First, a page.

Shell Tanker – HATASIA

My assignment on the HATASIA brought me back to the Caribbean Islands.

Circa middle of  September 2000, I joined her while discharging multiple grades of petroleum cargoes at San Juan, Puerto Rico. That was another instance that I had to travel all by myself. Most seafarers are usually deployed by batches or in groups so that the Company can save on logistics and agency expenses.

My position that time was Extra Second Officer, and as the word implies,  I was there to support the Chief Officer during the ship’s hectic trips around the islands. It was also a good chance for me to understudy the handling of multiple cargoes being carried simultaneously onboard. I was really expecting that it would be a peaceful tenure but I was wrong.

Like any human being, seafarers are also liable to unexpected events in life. It was 11 years ago today, 04th October, when the sudden demise of my father made the world crumble on me. That sorrowful day of the new millennium had orphaned me and my 3 other siblings (my mother died back in 1987 when I was only 12 years old). I was in denial state at first because my father was well and have no serious health concern before I left home for my shipboard duty. I learned that he was confined at the AMOSUP Seaman’s Hospital about a week after my departure but I was told his condition was not life-threatening. We just sailed from Curacao and underway to Puerto Cortes when the Captain , Mike Stoddart, called me up to his cabin and broke the news. We navigated for another 2 days before the ship docked in the refinery where I consequently disembarked.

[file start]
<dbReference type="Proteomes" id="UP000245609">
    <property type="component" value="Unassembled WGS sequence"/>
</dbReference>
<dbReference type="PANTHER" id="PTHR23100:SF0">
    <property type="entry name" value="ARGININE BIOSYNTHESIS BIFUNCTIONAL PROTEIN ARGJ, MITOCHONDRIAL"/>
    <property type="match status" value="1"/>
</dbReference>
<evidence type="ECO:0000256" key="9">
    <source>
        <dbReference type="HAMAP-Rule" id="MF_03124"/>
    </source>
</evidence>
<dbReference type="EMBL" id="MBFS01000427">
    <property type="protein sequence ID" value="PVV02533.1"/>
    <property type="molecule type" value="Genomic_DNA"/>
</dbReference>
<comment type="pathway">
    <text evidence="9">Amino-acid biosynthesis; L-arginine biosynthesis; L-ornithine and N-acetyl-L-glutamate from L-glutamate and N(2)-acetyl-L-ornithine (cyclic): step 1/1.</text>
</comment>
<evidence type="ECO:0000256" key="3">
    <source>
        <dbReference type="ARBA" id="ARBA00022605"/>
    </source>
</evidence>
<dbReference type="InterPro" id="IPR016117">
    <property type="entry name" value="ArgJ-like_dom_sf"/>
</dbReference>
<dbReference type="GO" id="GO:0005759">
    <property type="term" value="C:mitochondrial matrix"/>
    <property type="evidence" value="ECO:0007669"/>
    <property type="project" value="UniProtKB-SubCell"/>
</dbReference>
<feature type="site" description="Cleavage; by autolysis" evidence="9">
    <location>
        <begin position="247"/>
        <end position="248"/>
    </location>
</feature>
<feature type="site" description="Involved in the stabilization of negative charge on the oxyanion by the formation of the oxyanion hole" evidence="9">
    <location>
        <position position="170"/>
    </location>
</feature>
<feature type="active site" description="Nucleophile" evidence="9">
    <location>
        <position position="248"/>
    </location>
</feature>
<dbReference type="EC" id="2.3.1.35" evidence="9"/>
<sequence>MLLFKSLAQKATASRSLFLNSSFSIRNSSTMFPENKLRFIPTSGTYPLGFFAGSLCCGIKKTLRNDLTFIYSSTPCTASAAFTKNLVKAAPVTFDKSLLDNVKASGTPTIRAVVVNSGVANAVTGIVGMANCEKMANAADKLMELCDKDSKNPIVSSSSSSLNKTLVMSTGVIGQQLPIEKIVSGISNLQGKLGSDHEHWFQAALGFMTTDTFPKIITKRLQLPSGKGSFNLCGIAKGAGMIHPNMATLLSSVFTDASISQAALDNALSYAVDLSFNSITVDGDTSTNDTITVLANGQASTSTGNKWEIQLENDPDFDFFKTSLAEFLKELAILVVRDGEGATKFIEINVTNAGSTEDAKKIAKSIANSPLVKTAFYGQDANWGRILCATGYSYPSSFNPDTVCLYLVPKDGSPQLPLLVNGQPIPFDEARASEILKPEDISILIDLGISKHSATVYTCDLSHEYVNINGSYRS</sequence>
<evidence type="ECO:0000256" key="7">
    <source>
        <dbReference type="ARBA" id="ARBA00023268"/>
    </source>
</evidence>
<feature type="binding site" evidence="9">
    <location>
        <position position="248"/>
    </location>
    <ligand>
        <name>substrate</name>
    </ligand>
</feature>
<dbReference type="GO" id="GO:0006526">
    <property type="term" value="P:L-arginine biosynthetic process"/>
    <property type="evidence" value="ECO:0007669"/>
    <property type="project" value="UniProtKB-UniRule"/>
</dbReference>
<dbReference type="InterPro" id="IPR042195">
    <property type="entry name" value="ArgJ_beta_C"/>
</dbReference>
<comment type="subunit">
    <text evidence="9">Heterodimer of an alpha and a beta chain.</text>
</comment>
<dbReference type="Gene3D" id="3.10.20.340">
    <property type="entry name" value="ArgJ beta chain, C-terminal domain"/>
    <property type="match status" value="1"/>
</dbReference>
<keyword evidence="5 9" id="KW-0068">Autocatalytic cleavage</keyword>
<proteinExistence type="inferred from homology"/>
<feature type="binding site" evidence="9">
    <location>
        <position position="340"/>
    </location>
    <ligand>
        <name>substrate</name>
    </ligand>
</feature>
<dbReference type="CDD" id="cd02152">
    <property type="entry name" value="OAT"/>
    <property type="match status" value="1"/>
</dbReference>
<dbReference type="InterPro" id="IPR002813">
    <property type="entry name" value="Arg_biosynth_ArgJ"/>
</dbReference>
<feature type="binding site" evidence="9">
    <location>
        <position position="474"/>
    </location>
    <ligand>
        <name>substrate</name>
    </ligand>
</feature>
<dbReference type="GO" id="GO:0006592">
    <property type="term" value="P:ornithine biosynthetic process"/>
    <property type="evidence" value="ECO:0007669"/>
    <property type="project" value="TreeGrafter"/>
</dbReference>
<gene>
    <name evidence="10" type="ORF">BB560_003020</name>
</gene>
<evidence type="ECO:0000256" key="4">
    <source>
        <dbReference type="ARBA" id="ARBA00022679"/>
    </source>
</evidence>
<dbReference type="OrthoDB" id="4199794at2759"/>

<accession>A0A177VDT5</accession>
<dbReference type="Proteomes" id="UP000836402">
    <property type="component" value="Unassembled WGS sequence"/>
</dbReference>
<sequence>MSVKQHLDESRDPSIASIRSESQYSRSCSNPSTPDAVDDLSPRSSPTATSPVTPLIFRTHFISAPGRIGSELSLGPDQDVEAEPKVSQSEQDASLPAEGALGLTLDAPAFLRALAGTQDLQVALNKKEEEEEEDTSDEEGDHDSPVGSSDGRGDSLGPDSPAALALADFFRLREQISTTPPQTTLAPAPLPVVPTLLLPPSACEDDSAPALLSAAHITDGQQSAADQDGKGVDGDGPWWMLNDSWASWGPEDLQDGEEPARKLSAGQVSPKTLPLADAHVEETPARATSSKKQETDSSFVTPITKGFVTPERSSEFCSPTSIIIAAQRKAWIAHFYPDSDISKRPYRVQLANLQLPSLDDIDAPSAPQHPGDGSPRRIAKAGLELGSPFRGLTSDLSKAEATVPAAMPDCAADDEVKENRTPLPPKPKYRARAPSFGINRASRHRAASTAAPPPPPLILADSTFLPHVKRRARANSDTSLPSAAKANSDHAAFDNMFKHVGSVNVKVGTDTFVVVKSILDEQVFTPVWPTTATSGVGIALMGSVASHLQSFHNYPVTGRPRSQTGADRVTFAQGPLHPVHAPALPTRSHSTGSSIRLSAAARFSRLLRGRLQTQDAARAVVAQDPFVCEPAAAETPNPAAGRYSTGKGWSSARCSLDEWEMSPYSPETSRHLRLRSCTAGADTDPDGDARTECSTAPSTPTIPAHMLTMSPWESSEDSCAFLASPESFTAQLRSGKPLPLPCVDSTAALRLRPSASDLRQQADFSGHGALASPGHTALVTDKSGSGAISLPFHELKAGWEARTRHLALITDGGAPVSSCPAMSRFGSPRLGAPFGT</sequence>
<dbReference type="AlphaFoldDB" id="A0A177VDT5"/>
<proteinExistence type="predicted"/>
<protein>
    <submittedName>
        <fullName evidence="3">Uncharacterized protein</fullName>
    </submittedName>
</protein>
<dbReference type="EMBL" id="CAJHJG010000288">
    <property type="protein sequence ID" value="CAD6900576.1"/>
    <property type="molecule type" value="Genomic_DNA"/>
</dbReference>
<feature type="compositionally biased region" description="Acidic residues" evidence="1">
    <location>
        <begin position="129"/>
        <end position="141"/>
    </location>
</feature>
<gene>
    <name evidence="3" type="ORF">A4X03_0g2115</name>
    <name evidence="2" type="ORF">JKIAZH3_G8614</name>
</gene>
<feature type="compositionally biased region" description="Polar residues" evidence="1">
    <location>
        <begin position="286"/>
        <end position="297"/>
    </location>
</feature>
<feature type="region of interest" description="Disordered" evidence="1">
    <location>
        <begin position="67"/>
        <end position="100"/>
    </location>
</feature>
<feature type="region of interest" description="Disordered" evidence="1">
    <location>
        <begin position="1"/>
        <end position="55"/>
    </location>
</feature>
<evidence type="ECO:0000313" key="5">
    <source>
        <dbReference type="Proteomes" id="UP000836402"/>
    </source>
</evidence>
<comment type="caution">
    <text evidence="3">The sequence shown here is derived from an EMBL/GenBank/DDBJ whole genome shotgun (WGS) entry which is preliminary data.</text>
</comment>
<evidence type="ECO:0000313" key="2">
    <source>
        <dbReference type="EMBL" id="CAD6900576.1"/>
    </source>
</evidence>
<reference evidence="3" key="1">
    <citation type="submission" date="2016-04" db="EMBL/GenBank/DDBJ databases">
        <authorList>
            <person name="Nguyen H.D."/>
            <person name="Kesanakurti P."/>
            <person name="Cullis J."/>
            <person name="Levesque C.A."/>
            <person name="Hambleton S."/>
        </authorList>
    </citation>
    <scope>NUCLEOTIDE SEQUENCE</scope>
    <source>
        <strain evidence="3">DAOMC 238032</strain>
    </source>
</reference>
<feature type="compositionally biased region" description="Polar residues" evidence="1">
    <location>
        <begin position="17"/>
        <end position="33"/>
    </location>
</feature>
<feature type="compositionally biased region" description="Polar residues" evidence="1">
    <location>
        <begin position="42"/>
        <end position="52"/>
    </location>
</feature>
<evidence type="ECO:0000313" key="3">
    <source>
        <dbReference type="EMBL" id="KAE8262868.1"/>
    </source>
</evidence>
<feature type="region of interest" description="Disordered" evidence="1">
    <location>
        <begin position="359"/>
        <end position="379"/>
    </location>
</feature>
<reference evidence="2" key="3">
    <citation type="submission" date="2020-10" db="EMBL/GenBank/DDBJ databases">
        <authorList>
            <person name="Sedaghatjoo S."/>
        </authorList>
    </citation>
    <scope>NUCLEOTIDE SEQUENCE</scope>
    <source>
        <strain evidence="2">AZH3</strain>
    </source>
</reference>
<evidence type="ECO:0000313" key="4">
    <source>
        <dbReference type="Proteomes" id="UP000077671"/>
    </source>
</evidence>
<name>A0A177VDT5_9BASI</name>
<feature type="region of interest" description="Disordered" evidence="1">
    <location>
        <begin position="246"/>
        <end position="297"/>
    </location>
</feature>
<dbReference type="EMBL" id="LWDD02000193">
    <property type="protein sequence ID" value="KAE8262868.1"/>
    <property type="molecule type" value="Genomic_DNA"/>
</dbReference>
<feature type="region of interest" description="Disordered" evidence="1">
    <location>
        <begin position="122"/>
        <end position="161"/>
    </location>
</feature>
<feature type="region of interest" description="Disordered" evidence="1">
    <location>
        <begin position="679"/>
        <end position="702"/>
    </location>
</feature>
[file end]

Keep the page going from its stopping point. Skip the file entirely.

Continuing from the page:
It was a tiring 13-hour flight from Honduras to Amsterdam and I was sleepless throughout. I then had to wait for another 11 hours before boarding my homeward flight to Manila.

My first tenure on the HATASIA, pictured below, was the gloomiest trip I had in my seafaring career.

I came back on the HATASIA as Chief Officer in January 2002.

That time it was well and good despite of awfully busy trade, hopping from almost all ports in the Caribbean and navigating up north to the United States petroleum terminals. We carried mainly finished products such as diesel, jet a1, kerosene, gasoline (all types of octane), water white naphtha, and some chemical additives such as MTBE. Our usual ports of call are Willemstad, Rio Haina, Sto. Domingo, Punta Cardon, El Palito, Amuay Bay, Puerto La Cruz, Trinidad, St. Croix, San Juan, Guayanilla, Cartagena, Montego Bay, Kingston, Aruba, Nassau, Florida, Fort Lauderdale, Port Everglades, New Orleans, Puerto Cortes, Sto. Tomas de Castilla, Puerto Barrios, Port-Au-Prince, and some I can’t remember…

The most memorable event I reckon was when we had to berth at a wooden quay in the outskirt beach of Netherlands Antilles.  It was a tricky berthing because the port was only designed to moor small pleasure yacht. Moreover, I had to trim the ship by the head to enable welding repairs of the propeller rope guards. It was indeed a specialist project which was performed like a charm by a team of Florida Divers. On the other hand, the crew had a great time because the berth was just a stone throw away from the white sand beach where tourist in their best swimming attire roam around. Jetskieing and paragliding were also a once in a blue moon opportunity that the crew enjoyed.

My second tenure on the HATASIA lasted for seven months and it was full of pleasant memories indeed.

Check back again soon for my trips on two more H-Class…

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